MacMillan 2017 Front Physiol

From Bioblast
Publications in the MiPMap
MacMillan NJ, Kapchinsky S, Konokhova Y, Gouspillou G, de Sousa Sena R, Jagoe RT, Baril J, Carver TE, Andersen RE, Richard R, Perrault H, Bourbeau J, Hepple RT, Taivassalo T (2017) Eccentric ergometer training promotes locomotor muscle strength but not mitochondrial adaptation in patients with severe chronic obstructive pulmonary disease. Front Physiol 8:114.

Β» PMID: 28316572 Open Access

MacMillan Norah J, Kapchinsky Sophia, Konokhova Yana, Gouspillou Gilles, de Sousa Sena Riany, Jagoe R Thomas, Baril Jacinthe, Carver Tamara E, Andersen Ross E, Richard Ruddy, Perrault Helene, Bourbeau Jean, Hepple Russell T, Taivassalo Tanja (2017) Front Physiol

Abstract: Eccentric ergometer training (EET) is increasingly being proposed as a therapeutic strategy to improve skeletal muscle strength in various cardiorespiratory diseases, due to the principle that lengthening muscle actions lead to high force-generating capacity at low cardiopulmonary load. One clinical population that may particularly benefit from this strategy is chronic obstructive pulmonary disease (COPD), as ventilatory constraints and locomotor muscle dysfunction often limit efficacy of conventional exercise rehabilitation in patients with severe disease. While the feasibility of EET for COPD has been established, the nature and extent of adaptation within COPD muscle is unknown. The aim of this study was therefore to characterize the locomotor muscle adaptations to EET in patients with severe COPD, and compare them with adaptations gained through conventional concentric ergometer training (CET). Male patients were randomized to either EET (n = 8) or CET (n = 7) for 10 weeks and matched for heart rate intensity. EET patients trained on average at a workload that was three times that of CET, at a lower perception of leg fatigue and dyspnea. EET led to increases in isometric peak strength and relative thigh mass (p < 0.01) whereas CET had no such effect. However, EET did not result in fiber hypertrophy, as morphometric analysis of muscle biopsies showed no increase in mean fiber cross-sectional area (p = 0.82), with variability in the direction and magnitude of fiber-type responses (20% increase in Type 1, p = 0.18; 4% decrease in Type 2a, p = 0.37) compared to CET (26% increase in Type 1, p = 0.04; 15% increase in Type 2a, p = 0.09). EET had no impact on mitochondrial adaptation, as revealed by lack of change in markers of mitochondrial biogenesis, content and respiration, which contrasted to improvements (p < 0.05) within CET muscle. While future study is needed to more definitively determine the effects of EET on fiber hypertrophy and associated underlying molecular signaling pathways in COPD locomotor muscle, our findings promote the implementation of this strategy to improve muscle strength. Furthermore, contrasting mitochondrial adaptations suggest evaluation of a sequential paradigm of eccentric followed by concentric cycling as a means of augmenting the training response and attenuating skeletal muscle dysfunction in patients with advanced COPD. β€’ Keywords: COPD, Cross sectional area, Endurance exercise training, Hypertrophy, Mitochondrial biogenesis, Muscle dysfunction, Rehabilitation, Respiration β€’ Bioblast editor: Plangger M β€’ O2k-Network Lab: CA Montreal Gouspillou G, US FL Gainesville Hepple RT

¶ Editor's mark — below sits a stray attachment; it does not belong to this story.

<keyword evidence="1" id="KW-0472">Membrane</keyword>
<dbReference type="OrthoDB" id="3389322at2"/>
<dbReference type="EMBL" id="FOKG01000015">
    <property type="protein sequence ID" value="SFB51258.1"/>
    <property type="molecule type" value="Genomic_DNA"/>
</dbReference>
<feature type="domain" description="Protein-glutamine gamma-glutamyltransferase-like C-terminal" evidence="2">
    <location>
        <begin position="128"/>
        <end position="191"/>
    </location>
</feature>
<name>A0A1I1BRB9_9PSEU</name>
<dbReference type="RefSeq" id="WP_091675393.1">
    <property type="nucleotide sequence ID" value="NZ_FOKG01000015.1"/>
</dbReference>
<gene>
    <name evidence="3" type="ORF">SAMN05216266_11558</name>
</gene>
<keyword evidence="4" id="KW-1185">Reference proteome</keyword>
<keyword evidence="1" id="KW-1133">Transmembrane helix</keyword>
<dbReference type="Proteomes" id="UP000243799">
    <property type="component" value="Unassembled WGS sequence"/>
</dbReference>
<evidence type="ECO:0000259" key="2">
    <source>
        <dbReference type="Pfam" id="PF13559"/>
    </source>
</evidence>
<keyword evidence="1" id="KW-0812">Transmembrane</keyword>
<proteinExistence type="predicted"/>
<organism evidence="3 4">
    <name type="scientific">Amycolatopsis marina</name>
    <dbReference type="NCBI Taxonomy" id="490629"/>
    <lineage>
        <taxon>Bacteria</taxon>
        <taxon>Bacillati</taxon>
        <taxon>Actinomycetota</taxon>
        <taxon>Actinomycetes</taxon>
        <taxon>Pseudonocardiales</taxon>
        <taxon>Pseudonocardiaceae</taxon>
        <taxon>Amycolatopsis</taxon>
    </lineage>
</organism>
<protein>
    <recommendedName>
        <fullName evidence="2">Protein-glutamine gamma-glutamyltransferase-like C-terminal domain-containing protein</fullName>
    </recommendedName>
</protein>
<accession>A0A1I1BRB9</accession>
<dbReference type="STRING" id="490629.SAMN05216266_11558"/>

Labels: MiParea: Respiration, Exercise physiology;nutrition;life style, Patients  Pathology: COPD 

Organism: Human  Tissue;cell: Skeletal muscle  Preparation: Permeabilized tissue 

Coupling state: OXPHOS  Pathway: N, CIV, NS, ROX  HRR: Oxygraph-2k 


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